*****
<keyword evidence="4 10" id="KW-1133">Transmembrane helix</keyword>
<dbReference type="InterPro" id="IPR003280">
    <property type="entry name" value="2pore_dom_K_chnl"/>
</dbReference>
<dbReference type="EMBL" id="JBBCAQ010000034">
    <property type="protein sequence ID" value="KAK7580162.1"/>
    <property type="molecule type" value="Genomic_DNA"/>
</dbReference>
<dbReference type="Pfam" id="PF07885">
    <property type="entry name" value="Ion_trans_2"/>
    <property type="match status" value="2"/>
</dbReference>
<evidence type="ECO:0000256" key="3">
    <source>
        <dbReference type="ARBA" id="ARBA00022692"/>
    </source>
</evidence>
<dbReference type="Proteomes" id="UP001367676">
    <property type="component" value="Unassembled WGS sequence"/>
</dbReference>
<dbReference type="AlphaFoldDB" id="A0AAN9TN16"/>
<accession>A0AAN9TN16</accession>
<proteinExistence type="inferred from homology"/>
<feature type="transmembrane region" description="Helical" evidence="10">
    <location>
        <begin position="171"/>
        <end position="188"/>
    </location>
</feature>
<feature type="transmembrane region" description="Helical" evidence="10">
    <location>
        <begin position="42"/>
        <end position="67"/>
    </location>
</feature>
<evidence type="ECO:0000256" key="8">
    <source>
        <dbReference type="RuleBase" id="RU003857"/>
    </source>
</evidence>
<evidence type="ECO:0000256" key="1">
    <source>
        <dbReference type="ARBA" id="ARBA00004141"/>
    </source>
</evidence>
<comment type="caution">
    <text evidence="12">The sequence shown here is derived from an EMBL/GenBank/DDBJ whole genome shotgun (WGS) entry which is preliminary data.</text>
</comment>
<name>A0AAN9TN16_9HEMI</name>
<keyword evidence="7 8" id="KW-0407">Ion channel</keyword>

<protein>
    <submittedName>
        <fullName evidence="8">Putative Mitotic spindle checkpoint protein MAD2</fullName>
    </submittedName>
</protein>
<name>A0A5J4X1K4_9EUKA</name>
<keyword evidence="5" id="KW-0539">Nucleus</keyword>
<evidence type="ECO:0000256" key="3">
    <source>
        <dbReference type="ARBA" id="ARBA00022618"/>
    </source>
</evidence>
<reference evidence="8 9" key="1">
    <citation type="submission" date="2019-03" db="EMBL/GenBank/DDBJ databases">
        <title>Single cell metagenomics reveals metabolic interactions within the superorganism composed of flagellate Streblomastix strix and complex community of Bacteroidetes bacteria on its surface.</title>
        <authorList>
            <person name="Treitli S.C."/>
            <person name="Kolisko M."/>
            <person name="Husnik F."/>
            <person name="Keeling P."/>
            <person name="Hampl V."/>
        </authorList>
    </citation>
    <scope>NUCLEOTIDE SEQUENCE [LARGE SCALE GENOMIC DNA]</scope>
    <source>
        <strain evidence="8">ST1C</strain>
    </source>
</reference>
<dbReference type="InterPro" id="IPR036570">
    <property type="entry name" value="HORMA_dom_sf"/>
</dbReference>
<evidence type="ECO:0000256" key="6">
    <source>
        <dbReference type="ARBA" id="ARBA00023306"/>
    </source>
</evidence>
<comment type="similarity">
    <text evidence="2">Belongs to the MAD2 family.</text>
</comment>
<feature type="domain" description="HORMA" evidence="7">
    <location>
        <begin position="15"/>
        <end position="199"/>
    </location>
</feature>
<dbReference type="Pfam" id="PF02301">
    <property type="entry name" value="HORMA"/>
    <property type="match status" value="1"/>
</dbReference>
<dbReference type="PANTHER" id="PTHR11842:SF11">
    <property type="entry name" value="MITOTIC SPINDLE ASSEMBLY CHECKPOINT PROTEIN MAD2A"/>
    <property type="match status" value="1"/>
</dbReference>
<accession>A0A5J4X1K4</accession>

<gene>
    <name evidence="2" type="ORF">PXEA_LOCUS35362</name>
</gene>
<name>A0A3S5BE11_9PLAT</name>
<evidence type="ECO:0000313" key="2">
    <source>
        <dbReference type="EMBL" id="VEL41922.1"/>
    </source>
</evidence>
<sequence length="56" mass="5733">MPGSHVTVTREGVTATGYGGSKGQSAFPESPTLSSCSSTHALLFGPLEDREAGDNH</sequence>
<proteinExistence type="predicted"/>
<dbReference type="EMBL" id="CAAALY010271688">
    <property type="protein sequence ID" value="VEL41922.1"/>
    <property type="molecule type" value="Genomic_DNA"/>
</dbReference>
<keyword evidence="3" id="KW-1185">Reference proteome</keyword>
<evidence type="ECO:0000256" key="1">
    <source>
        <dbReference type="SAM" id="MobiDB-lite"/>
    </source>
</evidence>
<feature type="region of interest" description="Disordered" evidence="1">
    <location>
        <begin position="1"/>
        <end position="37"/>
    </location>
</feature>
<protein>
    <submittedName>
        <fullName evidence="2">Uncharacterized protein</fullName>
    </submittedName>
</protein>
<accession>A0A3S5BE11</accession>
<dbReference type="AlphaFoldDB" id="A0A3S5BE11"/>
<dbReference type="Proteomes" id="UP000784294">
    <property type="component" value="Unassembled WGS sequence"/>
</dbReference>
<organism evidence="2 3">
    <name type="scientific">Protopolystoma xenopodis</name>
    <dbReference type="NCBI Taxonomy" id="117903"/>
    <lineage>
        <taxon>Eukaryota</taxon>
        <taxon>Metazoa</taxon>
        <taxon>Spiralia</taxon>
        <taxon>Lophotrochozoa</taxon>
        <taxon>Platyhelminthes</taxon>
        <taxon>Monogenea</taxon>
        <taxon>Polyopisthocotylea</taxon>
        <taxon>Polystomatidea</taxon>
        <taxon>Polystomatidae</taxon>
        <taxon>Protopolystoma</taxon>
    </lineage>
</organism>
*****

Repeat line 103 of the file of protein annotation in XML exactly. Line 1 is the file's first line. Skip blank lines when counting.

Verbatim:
</dbReference>